The Writer’s Journey, Mythic Structure for Writers (2nd Edition), Christopher Vogler. The title makes the book sound academic and theoretical, but it’s not. Vogler’s prose is easy to digest. He participated in writing the movies Star Wars and The Lion King, and his book is a classic for screenwriters. Vogler understands story structure—elements of stories from earliest mythology which have reappeared in stories through the ages because they resonate with listeners and readers. Writers who digest Vogler’s concept of story elements will dramatically improve their fiction.
The Art of Dramatic Writing, Lejos Egri. The author discusses how dramatic writing is the “creative interpretation of human motives.” He talks primarily about stage plays, but almost everything Egri says applies to fiction. This is a classic and necessary book for fiction writers.
Scene and Structure, Jack Bickham. Bickham describes how to construct fiction with scene-by-scene flow, logic, and readability. Arguably Bickham’s most valuable book, it divulges the nuts and bolts of crafting a story. This is one of a series of books on writing published by Writer's Digest Books. Others are Beginnings, Middles and Ends; Conflict, Action and Suspense; and Description. More books by Jack Bickham are listed below.
The Basic Patterns of Plot, Foster-Harris. This journalism professor and multi-published writer founded a creative writing laboratory at the University of Oklahoma. Here he addresses the ingredients and patterns of plots and gives specific examples. Earlier in his career, he wrote The Basic Formulas of Fiction.
Techniques of the Selling Writer, Dwight Swain. Swain followed Foster-Harris at the University of Oklahoma. His book is helpful and specific on the creation, execution, and selling of fiction. Particularly enlightening is Swain’s description of writing a novel in scenes and sequels.
Don’t Murder Your Mystery by Chris Roerden. By discussing twenty-four fiction techniques, Roerden shows writers how to avoid the pitfalls of mediocre writing—“clues” that signal agents and publishers that “this writer is an amateur” and renders their manuscripts “dead on arrival.” She gives examples of how 130 published authors, mostly mystery writers, have fixed these problems. Plentiful examples and insightful comments make her readable book invaluable to fiction writers. Her book won the Agatha Award for Best Non-Fiction. She is bringing out a new version which incorporates new examples from more writers. For more information about her new book, click here.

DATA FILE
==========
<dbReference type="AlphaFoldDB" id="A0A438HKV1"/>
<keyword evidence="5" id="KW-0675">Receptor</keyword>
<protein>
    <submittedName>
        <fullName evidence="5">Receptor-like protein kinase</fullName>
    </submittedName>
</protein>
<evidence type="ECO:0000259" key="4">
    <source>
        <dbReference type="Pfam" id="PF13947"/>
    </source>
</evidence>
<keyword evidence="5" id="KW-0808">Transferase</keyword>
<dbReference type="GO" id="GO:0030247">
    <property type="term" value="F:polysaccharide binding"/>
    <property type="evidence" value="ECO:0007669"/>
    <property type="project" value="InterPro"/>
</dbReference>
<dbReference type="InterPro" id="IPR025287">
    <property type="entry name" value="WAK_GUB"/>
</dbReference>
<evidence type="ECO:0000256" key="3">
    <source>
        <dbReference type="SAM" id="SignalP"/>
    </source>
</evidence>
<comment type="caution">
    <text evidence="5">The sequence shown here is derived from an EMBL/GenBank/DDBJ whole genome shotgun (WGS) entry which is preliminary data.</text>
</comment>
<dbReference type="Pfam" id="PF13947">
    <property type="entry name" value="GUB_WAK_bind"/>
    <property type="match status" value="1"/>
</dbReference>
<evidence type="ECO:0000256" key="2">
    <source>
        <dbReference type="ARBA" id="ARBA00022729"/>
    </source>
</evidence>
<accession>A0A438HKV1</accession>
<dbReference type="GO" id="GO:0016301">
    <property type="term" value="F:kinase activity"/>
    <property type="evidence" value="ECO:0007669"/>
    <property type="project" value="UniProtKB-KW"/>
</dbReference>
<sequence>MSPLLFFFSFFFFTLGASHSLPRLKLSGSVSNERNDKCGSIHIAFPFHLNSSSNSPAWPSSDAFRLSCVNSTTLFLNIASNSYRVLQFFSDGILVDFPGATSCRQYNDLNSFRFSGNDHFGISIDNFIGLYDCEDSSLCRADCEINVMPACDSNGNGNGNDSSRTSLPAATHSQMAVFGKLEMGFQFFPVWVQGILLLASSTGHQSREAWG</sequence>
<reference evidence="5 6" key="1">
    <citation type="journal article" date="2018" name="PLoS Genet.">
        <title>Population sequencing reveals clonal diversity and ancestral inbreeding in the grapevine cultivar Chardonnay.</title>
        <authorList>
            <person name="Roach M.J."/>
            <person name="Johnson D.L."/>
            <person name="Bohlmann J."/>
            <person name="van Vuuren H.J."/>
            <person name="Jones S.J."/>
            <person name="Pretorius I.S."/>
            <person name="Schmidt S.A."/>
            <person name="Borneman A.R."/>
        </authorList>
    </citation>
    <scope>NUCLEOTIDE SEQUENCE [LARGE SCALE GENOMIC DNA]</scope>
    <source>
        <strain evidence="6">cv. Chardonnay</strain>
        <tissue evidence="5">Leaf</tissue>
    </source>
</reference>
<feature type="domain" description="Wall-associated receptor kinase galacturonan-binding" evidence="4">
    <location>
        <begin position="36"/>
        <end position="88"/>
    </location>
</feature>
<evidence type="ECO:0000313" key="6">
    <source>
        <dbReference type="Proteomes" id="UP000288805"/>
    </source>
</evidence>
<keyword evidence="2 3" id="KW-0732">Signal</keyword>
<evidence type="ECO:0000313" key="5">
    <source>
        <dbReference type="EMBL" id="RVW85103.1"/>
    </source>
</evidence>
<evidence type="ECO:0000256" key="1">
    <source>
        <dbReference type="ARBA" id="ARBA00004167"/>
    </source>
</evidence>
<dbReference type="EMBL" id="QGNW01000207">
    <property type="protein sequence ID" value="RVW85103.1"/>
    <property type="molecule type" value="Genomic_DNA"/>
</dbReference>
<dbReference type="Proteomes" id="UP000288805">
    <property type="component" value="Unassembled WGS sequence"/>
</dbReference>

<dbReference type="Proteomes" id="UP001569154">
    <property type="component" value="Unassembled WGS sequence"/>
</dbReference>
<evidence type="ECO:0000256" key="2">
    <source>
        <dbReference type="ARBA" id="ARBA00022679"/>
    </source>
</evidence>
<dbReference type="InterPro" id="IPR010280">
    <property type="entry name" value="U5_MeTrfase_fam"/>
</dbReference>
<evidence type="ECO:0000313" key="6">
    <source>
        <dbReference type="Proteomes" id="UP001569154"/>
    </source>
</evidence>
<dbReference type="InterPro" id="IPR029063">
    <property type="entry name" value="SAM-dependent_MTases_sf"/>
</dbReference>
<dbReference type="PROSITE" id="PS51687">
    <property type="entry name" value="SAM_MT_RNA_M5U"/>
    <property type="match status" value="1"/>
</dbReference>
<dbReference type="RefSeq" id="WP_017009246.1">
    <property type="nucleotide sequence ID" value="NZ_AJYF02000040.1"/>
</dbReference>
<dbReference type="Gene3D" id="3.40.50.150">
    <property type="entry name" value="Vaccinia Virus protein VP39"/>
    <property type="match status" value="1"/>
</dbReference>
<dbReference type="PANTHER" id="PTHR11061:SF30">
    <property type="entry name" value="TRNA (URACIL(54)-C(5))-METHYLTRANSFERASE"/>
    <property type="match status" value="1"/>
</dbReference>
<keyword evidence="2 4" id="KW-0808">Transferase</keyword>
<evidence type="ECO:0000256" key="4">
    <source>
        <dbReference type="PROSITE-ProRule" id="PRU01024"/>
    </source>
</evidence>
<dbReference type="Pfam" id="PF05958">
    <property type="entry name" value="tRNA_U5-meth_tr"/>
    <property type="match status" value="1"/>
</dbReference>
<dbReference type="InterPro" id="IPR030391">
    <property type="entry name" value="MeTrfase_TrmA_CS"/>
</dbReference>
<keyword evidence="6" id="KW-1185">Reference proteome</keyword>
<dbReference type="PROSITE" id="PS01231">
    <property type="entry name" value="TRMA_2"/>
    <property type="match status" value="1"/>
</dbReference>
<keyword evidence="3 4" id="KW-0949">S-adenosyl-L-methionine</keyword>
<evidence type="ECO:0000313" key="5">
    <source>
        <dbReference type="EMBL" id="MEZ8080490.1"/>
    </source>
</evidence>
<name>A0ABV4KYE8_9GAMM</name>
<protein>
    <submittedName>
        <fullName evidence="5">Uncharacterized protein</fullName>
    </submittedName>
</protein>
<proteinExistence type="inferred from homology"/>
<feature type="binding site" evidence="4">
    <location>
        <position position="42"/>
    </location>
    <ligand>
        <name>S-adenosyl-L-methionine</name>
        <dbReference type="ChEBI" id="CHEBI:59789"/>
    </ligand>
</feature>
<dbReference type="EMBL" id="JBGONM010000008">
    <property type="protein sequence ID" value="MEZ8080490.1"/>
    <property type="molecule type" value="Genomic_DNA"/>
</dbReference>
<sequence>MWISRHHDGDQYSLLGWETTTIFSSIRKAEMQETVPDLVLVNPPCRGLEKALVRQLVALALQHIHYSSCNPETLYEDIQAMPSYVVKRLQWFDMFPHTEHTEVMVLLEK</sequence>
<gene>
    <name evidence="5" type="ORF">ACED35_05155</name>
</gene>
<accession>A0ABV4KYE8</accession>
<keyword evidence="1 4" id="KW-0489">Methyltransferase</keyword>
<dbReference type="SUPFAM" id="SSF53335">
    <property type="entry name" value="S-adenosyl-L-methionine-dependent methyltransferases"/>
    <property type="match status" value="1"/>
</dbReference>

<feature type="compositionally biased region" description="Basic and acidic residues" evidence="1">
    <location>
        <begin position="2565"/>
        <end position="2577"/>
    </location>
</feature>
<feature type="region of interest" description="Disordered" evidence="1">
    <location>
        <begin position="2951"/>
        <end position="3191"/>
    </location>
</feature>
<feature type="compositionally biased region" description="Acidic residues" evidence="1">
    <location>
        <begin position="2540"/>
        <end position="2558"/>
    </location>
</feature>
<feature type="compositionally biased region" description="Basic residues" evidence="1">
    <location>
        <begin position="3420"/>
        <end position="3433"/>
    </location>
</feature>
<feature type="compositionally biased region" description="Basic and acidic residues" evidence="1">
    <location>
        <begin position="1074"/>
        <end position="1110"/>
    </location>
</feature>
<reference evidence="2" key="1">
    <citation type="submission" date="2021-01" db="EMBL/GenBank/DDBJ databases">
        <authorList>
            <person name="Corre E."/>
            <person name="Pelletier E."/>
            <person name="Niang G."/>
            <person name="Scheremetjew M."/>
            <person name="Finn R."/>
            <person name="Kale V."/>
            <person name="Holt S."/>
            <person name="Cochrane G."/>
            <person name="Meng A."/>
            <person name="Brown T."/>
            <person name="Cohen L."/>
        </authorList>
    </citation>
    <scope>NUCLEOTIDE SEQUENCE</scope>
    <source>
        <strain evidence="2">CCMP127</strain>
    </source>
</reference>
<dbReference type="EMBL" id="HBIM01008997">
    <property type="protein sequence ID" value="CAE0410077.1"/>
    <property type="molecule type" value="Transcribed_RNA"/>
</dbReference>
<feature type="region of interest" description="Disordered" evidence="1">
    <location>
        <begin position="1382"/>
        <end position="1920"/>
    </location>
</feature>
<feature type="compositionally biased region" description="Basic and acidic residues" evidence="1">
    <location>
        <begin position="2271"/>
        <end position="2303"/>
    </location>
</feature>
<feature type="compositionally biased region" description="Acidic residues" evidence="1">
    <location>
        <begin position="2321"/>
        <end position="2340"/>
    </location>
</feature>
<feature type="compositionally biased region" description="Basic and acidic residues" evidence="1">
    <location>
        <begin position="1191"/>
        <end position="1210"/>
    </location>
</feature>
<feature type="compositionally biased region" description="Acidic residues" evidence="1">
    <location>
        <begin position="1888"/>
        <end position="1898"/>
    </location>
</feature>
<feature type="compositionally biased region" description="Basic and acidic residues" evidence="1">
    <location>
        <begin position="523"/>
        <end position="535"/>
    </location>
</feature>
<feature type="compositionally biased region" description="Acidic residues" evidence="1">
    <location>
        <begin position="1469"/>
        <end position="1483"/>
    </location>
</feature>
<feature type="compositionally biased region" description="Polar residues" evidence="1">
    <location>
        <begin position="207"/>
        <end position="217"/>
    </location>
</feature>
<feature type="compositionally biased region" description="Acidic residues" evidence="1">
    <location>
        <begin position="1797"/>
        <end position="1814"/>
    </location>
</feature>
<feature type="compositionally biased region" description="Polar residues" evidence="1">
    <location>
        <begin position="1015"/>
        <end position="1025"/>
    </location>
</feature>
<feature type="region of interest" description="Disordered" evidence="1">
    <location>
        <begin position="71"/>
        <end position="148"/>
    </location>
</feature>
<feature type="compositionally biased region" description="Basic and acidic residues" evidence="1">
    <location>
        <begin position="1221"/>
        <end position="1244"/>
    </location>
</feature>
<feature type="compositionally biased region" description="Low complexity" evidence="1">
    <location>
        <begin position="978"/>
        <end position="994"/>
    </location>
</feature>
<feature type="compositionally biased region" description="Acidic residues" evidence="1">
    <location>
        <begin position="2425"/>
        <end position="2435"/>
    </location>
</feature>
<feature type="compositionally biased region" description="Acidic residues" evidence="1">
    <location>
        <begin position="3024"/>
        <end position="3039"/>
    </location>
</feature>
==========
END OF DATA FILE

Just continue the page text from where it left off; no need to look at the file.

Writing and Selling Your Novel, Jack M. Bickham. The faculty member of the University of Oklahoma’s creative writing program who followed Dwight Swain, Bickham reinforces Swain’s methods and adds examples and brain-piercing instruction to create a valuable tool for fiction writers.
Get That Novel Started and Get That Novel Written, both by Donna Levin. These books, published by Writer's Digest Books, are designed for beginners, but all novelists will discover new ways to view their work and fix problem areas.
The Art of Fiction, John Gardner. The author gives a helpful overview of fictional theory and variety. Gardner also addresses elements of fiction.
The Writer’s Digest Handbook of Novel Writing, Editors of Writer’s Digest. Various writers address the elements of fiction: action, character, setting, and plot. By considering other writers’ views and styles, the reader views her/his own work in a different light and can make it richer. This is a good book to read after you’ve been working on your novel for a while.
The 39 Most Common Fiction Writing Mistakes (And How to Avoid Them), Jack M. Bickham. This is a quick read and good check list for one’s work.
Writing Mysteries, a Handbook by the Mystery Writers of America, Ed. Sue Grafton. This compilation of articles, each on some aspect of writing mysteries by various professionals in the field, illustrates goals that mystery writers seek and the problems they face. After you read an author’s mysteries, it is intriguing to read his/her discussion of them. Students are guaranteed to come away with new understanding of various writing techniques.
How to Write a Damn Good Novel, James N. Frey. Frey’s no-nonsense guide seems most useful during the time the novelist is creating his/her novel. At that point, Frey piques the novelist’s mind about avenues to explore and areas not to overlook.
Bird by Bird, Anne Lamott. This is the book to read when your writing sags, your spirit droops, and you wonder why you ever wanted to write. Lamont’s quirky, painfully honest, lyrical prose about her own writing reminds you why you love to write.
The Shortest Distance Between You and a Published Book, Susan Page. Primarily geared to nonfiction writers, this book has pearls useful to fiction writers in understanding that publishing is a business and that promoting a book ranks equally with the quality of its prose in determining a book’s success.
The Sell Your Novel Tool Kit, Elizabeth Lyon. Lyon reveals particulars that other authors do not address regarding preparing and selling manuscripts. She tells how to prepare a query letter and synopsis that will entice agents/editors to read the manuscript.
On Writing, Stephen King. Whether or not you applaud King’s subject matter or his language choices, he is a very skilled writer. To craft fiction, he teases a story out of a situation. For him, this method precedes character creation. He talks about images of place, about action, pacing, and dialogue, and about the purpose and necessary amount of description. Once his story is written, King tells how he injects symbols and brings out themes. He discusses revision and zeros in on elements of style and punctuation that distinguish the amateur from the professional. No fiction writer should miss this book.